An Ecological Conceptualization of Extreme Sports
Immonen, T., Brymer, E., Davids, K., Liukkonen, J., & Jaakkola, T. (2018). An Ecological Conceptualization of Extreme Sports. Frontiers in Psychology, 9, Article 1274. https://doi.org/10.3389/fpsyg.2018.01274
Published inFrontiers in Psychology
© 2018 Immonen, Brymer, Davids, Liukkonen and Jaakkola.
Currently, there are various definitions for extreme sports and researchers in the field have been unable to advance a consensus on what exactly constitutes an ‘extreme’ sport. Traditional theory-led explanations, such as edgeworks, sensation seeking and psychoanalysis, have led to inadequate conceptions. These frameworks have failed to capture the depth and nuances of experiences of individuals who refute the notions of risk-taking, adrenaline- and thrill-seeking or death-defiance. Instead, participants are reported to describe experiences as positive, deeply meaningful and life-enhancing. The constant evolution of emerging participation styles and philosophies, expressed within and across distinguishable extreme sport niches, or forms of life, and confusingly dissimilar definitions and explanations, indicate that, to better understand cognitions, perceptions and actions of extreme sport participants, a different level of analysis to traditional approaches needs to be emphasized. This paper develops the claim that a more effective definition, reflecting the phenomenology, and framework of an ecological dynamics rationale, can significantly advance the development of a more comprehensive and nuanced future direction for research and practice. Practical implications of such a rationale include study designs, representative experimental analyses and developments in coaching practices and pedagogical approaches in extreme sports. Our position statement suggests that extreme sports are more effectively defined as emergent forms of action and adventure sports, consisting of an inimitable person-environment relationship with exquisite affordances for ultimate perception and movement experiences, leading to existential reflection and self-actualization as framed by the human form of life. ...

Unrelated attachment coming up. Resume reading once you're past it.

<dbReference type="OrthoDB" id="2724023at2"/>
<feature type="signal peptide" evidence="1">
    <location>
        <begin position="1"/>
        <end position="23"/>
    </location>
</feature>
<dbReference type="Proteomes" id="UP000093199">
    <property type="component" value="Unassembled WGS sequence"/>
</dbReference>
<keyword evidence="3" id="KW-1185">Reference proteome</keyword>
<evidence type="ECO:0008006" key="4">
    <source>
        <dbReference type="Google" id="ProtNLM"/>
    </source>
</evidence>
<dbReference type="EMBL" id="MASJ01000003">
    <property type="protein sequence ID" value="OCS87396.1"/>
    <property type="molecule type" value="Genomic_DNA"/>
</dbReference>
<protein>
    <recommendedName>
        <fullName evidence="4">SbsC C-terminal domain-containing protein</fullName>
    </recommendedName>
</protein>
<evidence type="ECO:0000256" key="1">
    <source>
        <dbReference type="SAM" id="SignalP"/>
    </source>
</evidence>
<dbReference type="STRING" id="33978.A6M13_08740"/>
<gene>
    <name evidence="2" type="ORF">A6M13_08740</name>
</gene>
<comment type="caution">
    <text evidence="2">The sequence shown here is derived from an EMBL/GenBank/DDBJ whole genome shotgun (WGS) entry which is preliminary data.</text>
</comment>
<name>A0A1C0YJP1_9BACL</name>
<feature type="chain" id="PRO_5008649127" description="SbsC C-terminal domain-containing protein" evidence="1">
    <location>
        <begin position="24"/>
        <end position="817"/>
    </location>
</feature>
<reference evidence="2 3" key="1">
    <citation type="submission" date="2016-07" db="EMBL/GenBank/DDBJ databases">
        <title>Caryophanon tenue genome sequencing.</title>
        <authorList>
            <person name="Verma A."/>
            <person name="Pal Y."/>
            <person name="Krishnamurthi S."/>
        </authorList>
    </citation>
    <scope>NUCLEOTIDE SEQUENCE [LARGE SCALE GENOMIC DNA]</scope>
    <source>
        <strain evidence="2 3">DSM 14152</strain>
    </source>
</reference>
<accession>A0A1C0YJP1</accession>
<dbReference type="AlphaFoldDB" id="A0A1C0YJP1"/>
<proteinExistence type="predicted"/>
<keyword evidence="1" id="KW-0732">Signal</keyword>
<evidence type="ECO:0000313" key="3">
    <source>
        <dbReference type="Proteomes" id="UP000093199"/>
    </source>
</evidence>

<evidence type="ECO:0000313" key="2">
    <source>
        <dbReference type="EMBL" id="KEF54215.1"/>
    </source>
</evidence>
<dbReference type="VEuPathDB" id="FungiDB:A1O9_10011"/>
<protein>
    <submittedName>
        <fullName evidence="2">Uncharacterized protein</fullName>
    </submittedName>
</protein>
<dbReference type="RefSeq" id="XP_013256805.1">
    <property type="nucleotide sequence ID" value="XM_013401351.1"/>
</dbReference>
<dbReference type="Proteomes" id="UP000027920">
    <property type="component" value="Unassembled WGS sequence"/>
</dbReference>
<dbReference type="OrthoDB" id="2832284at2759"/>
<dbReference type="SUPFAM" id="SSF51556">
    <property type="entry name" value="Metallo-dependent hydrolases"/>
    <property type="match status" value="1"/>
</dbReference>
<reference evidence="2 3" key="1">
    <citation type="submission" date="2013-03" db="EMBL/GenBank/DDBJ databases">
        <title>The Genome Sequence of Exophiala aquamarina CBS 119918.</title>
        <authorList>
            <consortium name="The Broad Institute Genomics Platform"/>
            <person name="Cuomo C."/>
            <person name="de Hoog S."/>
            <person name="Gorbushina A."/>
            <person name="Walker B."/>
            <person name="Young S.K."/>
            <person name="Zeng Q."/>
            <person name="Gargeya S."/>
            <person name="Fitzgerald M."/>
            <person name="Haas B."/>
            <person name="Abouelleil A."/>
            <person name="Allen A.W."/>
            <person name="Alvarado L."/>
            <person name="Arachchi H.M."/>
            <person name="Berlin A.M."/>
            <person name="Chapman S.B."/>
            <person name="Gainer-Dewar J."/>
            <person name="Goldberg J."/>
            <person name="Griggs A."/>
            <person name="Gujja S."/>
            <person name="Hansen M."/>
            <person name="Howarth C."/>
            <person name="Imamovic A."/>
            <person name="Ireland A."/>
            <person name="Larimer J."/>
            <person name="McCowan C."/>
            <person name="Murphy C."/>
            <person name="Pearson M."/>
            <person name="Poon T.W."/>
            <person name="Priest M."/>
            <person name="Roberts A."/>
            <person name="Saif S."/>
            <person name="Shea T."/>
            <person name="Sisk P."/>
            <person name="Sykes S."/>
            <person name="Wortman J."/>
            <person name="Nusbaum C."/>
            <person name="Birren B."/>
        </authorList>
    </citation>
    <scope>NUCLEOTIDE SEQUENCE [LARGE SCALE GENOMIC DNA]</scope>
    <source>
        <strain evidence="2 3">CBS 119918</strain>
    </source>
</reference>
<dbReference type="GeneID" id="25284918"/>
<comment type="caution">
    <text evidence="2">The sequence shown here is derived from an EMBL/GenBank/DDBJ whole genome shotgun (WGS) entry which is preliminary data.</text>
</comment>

PublisherFrontiers Research Foundation
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